Jon Lymer looks at the deal that, to all but Darlington's publicity staff, looked doomed from the start
In the run up to the closing of the new transfer window, Darlington came within a whisker of clinching one of the most unexpected moves of recent years. In the event, however, the club and its erratic chairman, George Reynolds, simply continued along their romp to the heart of insanity.
News of Faustino Asprilla’s return to the north-east first surfaced a week before the deal’s collapse, when the story was broken by the player himself. Claiming to be “a close personal friend” of Reynolds, Asprilla announced that he was eager to sign for the club and duly arrived to begin negotiations. Darlington fans remained healthily sceptical. Earlier in the summer, the club had made a half-hearted attempt to lure Paul Gascoigne to Feethams and the feeling was that Reynolds was staging unrealistic publicity stunts to answer critics who argue that he has failed to invest in the quality of players needed to enable the club to climb out of the Third Division.
Supporters believed Reynolds, who regularly voices concerns over the high wages in the lower divisions, would make Tino an offer that frankly he could refuse. There was also the not insignificant problem of Asprilla failing to meet the criteria for a work permit.
Suspicions increased when Asprilla was paraded in front of the Darlington crowd before their game with Carlisle, an unusual move to make with no contract signed or work permit granted. The attendance was swelled by over 1,000 from the previous home game, good news for the club who move into their new 25,000 seat stadium in the new year. But some fans felt that Darlington may simply have been getting their pound of flesh while they could from the publicity that the Asprilla story had generated.
However, to just about everybody’s amazement, the club then announced that a deal had indeed been agreed and, after an appeal, a work permit was issued for the Colombian. But anyone who suggested Asprilla may have lost his capacity for unpredictability was silenced the following day as Tino showed he still possessed his prize asset in spades. A shocked club were forced to admit that their superstar had disappeared and that a contract had not been signed after all. Barely able to conceal their fury, officials confirmed Asprilla had missed several meetings the previous day and had boarded a plane to the middle east in the early hours of the morning.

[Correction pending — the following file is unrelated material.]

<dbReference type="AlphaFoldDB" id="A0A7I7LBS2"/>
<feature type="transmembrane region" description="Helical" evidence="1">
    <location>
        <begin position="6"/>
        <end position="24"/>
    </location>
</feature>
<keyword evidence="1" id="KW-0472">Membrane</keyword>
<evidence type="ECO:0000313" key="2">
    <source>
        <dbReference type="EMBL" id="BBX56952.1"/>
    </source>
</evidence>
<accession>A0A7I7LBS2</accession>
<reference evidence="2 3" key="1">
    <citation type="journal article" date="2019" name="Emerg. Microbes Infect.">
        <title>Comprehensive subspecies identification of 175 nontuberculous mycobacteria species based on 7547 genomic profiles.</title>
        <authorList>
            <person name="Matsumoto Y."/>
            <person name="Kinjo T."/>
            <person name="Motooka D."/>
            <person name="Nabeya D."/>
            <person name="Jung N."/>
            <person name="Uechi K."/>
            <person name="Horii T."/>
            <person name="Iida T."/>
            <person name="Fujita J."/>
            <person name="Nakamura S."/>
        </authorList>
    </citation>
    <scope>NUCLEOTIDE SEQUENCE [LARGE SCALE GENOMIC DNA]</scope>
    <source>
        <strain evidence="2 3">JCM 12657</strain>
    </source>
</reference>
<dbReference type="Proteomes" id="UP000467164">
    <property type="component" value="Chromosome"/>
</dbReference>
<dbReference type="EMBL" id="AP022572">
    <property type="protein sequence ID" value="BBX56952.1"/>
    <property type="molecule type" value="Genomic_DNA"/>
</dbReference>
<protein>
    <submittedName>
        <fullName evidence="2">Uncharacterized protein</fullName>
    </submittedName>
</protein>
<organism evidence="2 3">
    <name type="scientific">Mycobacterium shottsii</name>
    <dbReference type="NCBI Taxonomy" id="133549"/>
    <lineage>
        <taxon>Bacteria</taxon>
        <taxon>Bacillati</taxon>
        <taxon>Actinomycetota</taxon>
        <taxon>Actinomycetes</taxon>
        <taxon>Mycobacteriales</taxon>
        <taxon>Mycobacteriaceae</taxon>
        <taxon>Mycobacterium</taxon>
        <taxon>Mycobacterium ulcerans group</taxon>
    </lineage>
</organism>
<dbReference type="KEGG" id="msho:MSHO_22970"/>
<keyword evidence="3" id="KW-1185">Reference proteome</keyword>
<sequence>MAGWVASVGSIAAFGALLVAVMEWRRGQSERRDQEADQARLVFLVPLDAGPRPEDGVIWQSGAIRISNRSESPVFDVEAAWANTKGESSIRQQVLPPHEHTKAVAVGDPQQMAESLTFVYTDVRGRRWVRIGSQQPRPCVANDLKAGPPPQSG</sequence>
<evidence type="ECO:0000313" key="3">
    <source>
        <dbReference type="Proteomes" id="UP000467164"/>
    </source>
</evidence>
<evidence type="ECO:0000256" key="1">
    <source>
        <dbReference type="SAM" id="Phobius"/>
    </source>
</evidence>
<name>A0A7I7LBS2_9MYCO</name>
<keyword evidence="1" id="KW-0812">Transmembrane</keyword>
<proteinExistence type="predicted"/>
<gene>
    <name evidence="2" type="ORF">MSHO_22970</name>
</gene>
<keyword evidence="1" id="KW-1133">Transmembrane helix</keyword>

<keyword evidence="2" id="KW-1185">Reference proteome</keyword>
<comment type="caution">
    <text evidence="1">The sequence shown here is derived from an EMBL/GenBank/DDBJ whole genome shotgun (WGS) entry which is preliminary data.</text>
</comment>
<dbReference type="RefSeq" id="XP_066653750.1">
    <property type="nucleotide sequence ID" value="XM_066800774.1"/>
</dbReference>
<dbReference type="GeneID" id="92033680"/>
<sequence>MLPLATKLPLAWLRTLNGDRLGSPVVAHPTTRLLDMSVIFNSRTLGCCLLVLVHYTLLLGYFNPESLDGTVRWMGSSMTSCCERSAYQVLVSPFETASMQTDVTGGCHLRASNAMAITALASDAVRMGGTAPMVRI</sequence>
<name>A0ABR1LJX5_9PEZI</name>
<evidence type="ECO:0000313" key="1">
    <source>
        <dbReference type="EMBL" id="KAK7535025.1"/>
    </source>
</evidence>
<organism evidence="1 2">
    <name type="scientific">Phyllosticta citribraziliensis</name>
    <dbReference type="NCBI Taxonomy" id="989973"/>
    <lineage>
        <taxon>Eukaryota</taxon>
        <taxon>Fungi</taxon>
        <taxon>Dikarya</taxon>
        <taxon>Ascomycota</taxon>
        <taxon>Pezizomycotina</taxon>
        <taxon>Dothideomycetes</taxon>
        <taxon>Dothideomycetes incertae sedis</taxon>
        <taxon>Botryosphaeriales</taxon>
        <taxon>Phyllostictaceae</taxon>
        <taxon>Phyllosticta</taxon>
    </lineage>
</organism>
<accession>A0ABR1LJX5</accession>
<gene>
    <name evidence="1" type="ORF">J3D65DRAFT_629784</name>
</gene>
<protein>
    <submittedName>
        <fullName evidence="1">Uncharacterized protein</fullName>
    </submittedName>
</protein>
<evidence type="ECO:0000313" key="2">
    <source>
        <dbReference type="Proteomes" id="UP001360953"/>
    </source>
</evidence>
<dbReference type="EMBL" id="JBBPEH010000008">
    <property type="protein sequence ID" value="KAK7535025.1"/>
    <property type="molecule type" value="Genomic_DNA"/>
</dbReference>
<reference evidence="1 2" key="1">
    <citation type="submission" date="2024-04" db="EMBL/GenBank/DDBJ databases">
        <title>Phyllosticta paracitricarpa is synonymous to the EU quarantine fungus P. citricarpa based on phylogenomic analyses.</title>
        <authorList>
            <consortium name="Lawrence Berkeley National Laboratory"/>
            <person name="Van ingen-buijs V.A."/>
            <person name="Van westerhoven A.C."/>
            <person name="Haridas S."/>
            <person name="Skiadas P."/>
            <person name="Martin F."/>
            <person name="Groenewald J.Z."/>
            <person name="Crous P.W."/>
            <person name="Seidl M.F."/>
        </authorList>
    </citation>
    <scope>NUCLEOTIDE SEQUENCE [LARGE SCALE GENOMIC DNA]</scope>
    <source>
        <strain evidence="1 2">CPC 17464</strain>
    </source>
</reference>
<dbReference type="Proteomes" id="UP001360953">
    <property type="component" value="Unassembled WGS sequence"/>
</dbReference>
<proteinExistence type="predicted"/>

For once, sympathy was with George Reynolds. The limelight had at last shone on Darlington for the right reasons, only for them to be let down by Asprilla, who offered financial reasons for his failure to sign. Fans who had previously criticised Reynolds’ miserly stance on wages could have no room for complaint this time, as it was revealed that Asprilla had deemed £17,000 a week and a rent-free bungalow not enough to live on.
Supporters may be less sympathetic about how Darlington conduct their business. After ill-judged incidents, including publishing players’ wages in the press, accusing the team of throwing games and becoming embroiled in a petty dispute with a local radio presenter (culminating in a poster campaign questioning the DJ’s sexuality), the Quakers have hardly cast off their reputation for amateurism with the Asprilla affair.
When the deal collapsed, club officials reluctantly admitted they had negotiated the transfer not with a recognised agent but with Asprilla’s Newcastle-based girlfriend. Yet again, Reynolds has been seen to flout football conventions, albeit with the best of intentions, and finish up with egg on his face.
A poor start to the season, including a thrashing by local rivals Hartlepool, has seen disquiet among the fans simmering again. With the stadium move imminent, Reynolds may yet have to take drastic action when the transfer window reopens if the club is to mount a serious promotion campaign. Reynolds says he dreams of a pack-ed stadium in which Darlington are playing Premiership football. As things stand, the noise he may hear instead will be the angry cries of a few thousand, echoing sadly round an empty ground.
From WSC 189 November 2002. What was happening this month